15. Michigan Roadside Attractions: The Russell Snowplow, Calumet (August 2) – “Calumet is home to the headquarters of the Keweenaw National Historic Park and a downtown full of beautiful buildings that date back to the copper mining boom of the late 1800s and early 1900s. There are many landmarks in Calumet that are Keweenaw National Historic Park heritage sites, such as the Calumet Theatre, the Upper Peninsula Firefighters Memorial Museum, the Keweenaw Heritage Center (Ste. Anne’s Church), and the Coppertown USA Mining Museum. In the yard next to Coppertown USA is one of the more interesting pieces of copper mining history – the Calumet and Hecla Russell Snowplow. This orange and black train car is hard to miss and immediately draws the curious passerby in for a closer look.”
14. Lansing Shoal Lighthouse, Lake Michigan (June 27) – We had a blast seeing some hard to get to Michigan lighthouses on a June Shepler’s cruise out of Mackinaw City. One of the two lighthouses we got to see for the first time was the Lansing Shoal Lighthouse. “Lansing Shoal Lighthouse is built on a concrete crib that is 20 feet high and 74 feet square. The house area that was home to a kitchen, dining room, and some crew quarters sits on top of the crib. Centered on top of that is a three story tower topped with a lantern room, giving the lighthouse a total height of 59 feet. A basement under the house that is 69 feet on each side was split in half to make rooms for machinery and crew quarters.”
13. Michigan Roadside Attractions: The US-127 Rest Area in Clare Might Be The Coolest Rest Area in the State (July 17) – “The Michigan Department of Transportation maintains more than 70 rest areas through the state, as well as 14 welcome centers. Rest areas are located on major highways and interstates, while welcome centers are typically located by state borders or near major tourist areas. The Michigan Welcome Center on U.S.-127 in Clare is located in the middle of the Lower Peninsula and is unique for several reasons. It can be accessed from either northbound or southbound U.S.-127/U.S. 10, it is home to a replica Mackinac Bridge, and it is home to the Michigan Transportation Employees Memorial.”
12. Michigan Kayak Trips: Fun on the Flat River (Belding to Fallasburg Park) (March 2) – For the second year in a row, our kayaking posts seemed to attract readers. This post looked at a 15 mile paddle on the Flat River from Belding to Fallasburg Park in Lowell. This is a fairly easy trip on a scenic river, and one dam portage is the only major obstacle.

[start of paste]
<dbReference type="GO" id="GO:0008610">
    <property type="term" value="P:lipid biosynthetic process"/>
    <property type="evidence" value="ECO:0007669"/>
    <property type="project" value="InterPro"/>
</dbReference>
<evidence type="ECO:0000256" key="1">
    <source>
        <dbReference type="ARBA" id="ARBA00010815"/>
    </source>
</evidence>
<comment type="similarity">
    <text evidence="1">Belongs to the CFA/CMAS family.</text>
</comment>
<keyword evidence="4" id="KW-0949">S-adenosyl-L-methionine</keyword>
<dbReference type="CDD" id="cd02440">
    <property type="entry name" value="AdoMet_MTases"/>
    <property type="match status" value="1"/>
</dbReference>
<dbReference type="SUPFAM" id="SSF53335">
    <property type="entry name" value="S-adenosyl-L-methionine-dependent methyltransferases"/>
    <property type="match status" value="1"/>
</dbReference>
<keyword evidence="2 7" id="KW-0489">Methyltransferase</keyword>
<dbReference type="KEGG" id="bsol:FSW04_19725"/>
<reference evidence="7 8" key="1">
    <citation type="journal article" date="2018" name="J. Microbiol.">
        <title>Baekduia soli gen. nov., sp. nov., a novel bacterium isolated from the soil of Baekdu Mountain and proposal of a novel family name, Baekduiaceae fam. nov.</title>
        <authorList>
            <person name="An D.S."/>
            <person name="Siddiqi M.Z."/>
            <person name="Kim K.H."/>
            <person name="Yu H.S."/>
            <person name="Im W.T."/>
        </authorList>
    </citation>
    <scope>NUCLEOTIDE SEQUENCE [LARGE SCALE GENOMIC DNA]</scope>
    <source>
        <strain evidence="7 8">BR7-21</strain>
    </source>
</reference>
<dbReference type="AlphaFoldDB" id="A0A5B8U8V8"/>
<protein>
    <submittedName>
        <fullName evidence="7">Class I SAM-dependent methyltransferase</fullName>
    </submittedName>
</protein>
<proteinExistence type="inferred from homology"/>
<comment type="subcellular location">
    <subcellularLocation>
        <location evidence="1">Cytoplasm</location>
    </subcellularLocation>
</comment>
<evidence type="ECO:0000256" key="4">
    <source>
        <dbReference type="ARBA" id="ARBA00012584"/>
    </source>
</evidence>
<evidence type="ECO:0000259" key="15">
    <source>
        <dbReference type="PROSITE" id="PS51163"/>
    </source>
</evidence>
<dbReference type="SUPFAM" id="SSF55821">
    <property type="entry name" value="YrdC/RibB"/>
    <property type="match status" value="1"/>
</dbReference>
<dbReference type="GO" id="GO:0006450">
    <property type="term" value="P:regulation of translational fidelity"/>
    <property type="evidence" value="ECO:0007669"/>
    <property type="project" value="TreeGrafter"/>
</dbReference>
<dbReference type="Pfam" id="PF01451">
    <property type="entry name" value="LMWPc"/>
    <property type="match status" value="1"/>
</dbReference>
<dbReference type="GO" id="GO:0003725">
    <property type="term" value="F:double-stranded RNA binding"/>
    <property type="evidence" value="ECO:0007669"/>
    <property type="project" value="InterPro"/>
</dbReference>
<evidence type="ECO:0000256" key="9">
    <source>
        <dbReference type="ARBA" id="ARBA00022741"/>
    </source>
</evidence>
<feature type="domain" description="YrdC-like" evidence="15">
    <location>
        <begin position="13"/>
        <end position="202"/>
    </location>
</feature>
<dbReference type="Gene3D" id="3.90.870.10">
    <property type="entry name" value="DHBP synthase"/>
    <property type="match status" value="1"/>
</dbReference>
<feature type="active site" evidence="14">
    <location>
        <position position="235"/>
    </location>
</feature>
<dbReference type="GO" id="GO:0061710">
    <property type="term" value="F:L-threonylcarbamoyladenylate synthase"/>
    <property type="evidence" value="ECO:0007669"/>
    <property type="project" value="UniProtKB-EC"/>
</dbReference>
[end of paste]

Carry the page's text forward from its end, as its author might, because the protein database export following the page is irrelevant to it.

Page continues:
11. Michigan Kayak Trips: A Relaxing Afternoon Paddle on the Flat River (Fallasburg Park to Lowell) (January 16) – “The Flat River is quite possibly the best river in West Michigan for beginner paddlers to test their kayak skills. We were able to kayak somewhere between 80-100 miles on the Flat last year, and while our favorite stretch of the river was the one featuring two covered bridges we also did longer paddles like Belding to Fallasburg Park and Fallasburg Park to Lowell. Today we focus on the latter, a seven mile trip that is relaxing and scenic. We will share some pictures from this route, a map, and other helpful information. This route features more than a mile of wide open backwater (requiring some harder paddling depending on conditions) that more closely resembles a lake than a river, and there is one dam portage.”
10. A Deeper Look at a Record Breaking 2020 at Sleeping Bear Dunes National Lakeshore (February 27) – “2020 was a year of constant change and constant surprises due to the COVID-19 pandemic, and many of our national parks saw a decline in attendance. Three National Park Service sites in Michigan, however, saw record visitor numbers as people grew tired of being stuck at home and needed somewhere to go with plenty of space for safe recreation. Sleeping Bear Dunes National Lakeshore saw a record breaking 2020 as well with number more than 1.7 million visits, and set records in 6 out of 12 months last year. Today we’ll look at those numbers and try and figure out the reasons behind them, while also highlighting some reasons why we think Sleeping Bear Dunes National Lakeshore is a great place for safe recreation as we continue to battle COVID-19.”
9. Pictured Rocks First Timer Guide: 10 Things to See and Do (July 12) – “One of the common questions we get from friends and relatives traveling to the Upper Peninsula centers around what to see and do at Pictured Rocks National Lakeshore. We absolutely love this national park and have had many opportunities to explore it. That often makes it hard to give an answer until we know more details like length of trip, mobility concerns, hiking ability, and other preferences. We are always happy to help and I thought it would be a good time to put together a Pictured Rocks First Timers Guide highlighting what we consider to be the 10 “can’t-miss” attractions. This list covers waterfalls, natural formations, beaches, historical attractions, and more. We also tried to make sure that everything on this list is easily accessible (with notes for any stairs or other possible concerns) for visitors of all ages while doing a good job on including a mix of highlights that give the full Pictured Rocks experience.”